There's nothing like taking that first warm, sweet, juicy bite of the tomato you grew yourself and just picked from the vine, or the cool tang of the cucumber you just sliced - the cool fresh aroma making the hot summer day feel Oh So Fresh. Can't do it, you say? Well, if you have even a small deck or porch that gets some direct sun every day then yes, you can!
Container vegetable gardening is really very simple. Though it does take some discipline (regular watering and watching for pests are a must) it is much easier than most people think. Below I outline for you the basic steps it takes to get started. In future articles I'll be giving you the step-by step simple instructions you'll need throughout the season to make your garden the success you've always wanted.
1. First, what do you want to grow?
Some of the easiest first-time container vegetables/fruits are tomatoes and cucumbers. These are hardy and climb well on a trellis or in a cage and so they take up little space. Others that do well are squash (especially zucchini), peppers, beans (I love growing pole beans up a trellis), and snap peas. Don't go too wild your first season as you'll need to care for the plants regularly. It's good to start out small then expand your garden as your knowledge and experience grows.
2. What do you have to grow your garden in?
Virtually any large container will do, plastic or fiberglass pots from a garden store, large wooden boxes, old wine barrels, or even garbage cans - it doesn't have to be anything fancy. But it does need to be large enough that the plant roots won't be too cramped. If the container is too small the plants will be cramped and the harvest small. A 16" - 20" pot for a full-sized tomato plant is ideal, and also good for 3 or 4 cucumber vines. A good guideline is to think of the size of the full-grown plant and use a pot at least 1/2 the height and 1/2 the width that the plant(s) will reach.
3. Soil preparation.
This is probably your most important decision - growing plants in containers requires good quality soil. I have found the best choice is a packaged potting mix from the local garden supply or hardware store. You can go organic or with one of the pre-fertilized brands, either will work well. Note that a mix with vermiculite or something similar for holding moisture is a real plus when gardening in containers.
Make sure there is a drain hole in the bottom of your container and add an inch or two of rock or broken pottery around the hole to ensure drainage.
Fill the pot most of the way (to within 1" of the top if you'll be planting seeds) and pack it down until it is firm.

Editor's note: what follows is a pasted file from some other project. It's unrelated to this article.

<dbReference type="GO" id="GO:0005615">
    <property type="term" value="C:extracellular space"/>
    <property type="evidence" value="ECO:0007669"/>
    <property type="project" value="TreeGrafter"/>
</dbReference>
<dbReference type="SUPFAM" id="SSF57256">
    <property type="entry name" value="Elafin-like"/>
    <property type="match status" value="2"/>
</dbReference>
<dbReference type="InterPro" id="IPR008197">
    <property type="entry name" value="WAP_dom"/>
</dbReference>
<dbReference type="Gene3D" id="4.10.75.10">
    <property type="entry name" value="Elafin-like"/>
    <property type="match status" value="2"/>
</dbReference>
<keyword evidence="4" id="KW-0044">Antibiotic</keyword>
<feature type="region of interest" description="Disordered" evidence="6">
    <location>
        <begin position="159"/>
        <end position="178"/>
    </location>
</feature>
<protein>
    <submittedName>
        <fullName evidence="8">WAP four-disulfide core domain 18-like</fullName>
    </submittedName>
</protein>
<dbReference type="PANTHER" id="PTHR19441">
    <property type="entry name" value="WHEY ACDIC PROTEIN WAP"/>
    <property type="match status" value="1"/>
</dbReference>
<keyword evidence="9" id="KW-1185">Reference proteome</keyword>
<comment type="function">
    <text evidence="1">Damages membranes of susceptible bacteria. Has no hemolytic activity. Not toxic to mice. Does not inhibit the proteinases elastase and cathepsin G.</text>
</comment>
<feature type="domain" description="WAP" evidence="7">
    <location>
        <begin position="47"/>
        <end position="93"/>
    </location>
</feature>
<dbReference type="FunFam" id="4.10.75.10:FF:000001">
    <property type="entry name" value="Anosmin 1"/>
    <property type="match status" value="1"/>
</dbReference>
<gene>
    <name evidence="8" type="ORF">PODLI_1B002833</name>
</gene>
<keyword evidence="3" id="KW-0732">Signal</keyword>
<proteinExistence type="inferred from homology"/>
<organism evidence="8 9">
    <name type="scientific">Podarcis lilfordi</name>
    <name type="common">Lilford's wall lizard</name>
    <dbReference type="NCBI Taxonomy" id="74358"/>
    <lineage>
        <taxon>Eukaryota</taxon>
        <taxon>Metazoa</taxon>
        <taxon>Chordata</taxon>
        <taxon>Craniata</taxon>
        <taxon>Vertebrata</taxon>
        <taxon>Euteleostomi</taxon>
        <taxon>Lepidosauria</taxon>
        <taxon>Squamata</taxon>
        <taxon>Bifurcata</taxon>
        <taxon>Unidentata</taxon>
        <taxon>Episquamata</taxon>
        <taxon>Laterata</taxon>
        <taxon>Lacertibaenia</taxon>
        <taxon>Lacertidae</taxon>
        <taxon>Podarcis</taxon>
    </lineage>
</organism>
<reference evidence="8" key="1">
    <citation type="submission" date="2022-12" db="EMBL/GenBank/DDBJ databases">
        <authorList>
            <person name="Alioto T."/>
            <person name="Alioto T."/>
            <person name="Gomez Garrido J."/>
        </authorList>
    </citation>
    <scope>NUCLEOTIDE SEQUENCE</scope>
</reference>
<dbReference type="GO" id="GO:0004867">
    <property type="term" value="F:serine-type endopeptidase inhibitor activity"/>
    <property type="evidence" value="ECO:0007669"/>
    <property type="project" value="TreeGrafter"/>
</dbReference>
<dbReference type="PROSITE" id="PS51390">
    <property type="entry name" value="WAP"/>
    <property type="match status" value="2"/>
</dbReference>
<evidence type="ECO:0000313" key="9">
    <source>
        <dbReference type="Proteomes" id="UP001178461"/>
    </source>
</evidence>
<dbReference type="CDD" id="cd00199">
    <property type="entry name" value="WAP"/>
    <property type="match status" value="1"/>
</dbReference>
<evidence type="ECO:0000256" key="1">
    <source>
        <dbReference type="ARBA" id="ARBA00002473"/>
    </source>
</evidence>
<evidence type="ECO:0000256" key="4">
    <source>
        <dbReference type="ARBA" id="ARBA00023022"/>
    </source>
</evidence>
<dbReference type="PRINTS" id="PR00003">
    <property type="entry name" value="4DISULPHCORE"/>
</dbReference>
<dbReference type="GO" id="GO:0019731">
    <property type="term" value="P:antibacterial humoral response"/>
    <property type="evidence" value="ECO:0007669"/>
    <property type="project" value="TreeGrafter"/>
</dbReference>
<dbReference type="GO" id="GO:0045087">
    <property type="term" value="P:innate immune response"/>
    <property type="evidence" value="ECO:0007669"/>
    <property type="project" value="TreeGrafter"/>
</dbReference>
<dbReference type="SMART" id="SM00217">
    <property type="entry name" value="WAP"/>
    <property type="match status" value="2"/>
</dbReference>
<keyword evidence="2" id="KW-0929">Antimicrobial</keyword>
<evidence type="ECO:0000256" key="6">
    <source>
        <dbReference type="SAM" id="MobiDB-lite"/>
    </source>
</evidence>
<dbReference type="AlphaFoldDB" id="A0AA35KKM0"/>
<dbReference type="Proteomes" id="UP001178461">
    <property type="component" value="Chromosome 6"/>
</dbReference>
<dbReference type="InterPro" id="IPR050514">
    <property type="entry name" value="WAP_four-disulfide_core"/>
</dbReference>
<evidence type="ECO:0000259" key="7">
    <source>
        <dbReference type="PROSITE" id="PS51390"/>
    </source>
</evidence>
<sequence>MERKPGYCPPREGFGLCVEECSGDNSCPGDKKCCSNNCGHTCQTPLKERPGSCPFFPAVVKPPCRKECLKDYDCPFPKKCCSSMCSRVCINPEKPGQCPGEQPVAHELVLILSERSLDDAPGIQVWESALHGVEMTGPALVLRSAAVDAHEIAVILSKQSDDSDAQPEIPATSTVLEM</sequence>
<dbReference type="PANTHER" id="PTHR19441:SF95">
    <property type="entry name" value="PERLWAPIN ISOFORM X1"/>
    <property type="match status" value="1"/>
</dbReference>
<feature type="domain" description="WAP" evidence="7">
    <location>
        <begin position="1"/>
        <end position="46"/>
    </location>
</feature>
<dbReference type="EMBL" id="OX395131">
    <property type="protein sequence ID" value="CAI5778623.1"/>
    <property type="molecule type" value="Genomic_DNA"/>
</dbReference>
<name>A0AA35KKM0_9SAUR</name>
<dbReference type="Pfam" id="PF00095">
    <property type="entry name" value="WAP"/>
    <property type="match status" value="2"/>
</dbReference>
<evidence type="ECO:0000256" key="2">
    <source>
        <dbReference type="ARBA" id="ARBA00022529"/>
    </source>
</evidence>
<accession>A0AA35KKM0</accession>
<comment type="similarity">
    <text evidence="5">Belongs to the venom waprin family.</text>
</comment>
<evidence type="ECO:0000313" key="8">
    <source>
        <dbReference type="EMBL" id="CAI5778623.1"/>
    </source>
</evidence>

4. Seeds or seedlings?
If you want to grow something exotic then starting from seeds will be your best choice. But if you want to grow a common type of plant then buying seedlings in six-packs or 4" pots from your local nursery will give you a jump-start. Just make sure the seedings aren't too 'root-bound'. Look for a plant which has a strong stem, nice green leaves, and few, if any, roots coming out the bottom of the pot.
Plant your seeds or seedlings in your pot with your prepared soil.
If you are planting seeds then follow the directions on the package for depth of seed placement. You can usually place your plants much closer together than recomended on the package. For example, for pole beans I plant them just inside the rim of a 24 inch pot, spaced every 2 or 3 inches. Then I train them up a conical trellis made of bamboo stakes in the middle of the pot.
If you are planting seedlings, carefully remove from the pot and plant in your soil, making the top of your container soil even with the soil level of the young plant. One exception to this rule is tomatoes - they love to be planted deep and will actually grow new roots from the main stem that is planted underground.
Water in your newly planted seeds or seedlings, making sure the soil is well moistened all the way through and settled around the plants with no air pockets.
Check your plants daily for dryness. If the soil is dry below 1 inch in depth then water well (I water until I see water seeping out the bottom of the pot). Make sure your pots have good drainage, however - your plants won't want to be waterlogged!
Check regularly for discolored leaves, holes in leaves, curling leaves, or other signs of pests or disease. Growing a container vegetable garden is much less prone to these than growing in the ground, but you still need to watch for them.
Gardener's Supply has many great ideas for growing vegetables in containers: click here to see their Tomato Tree and other great ideas: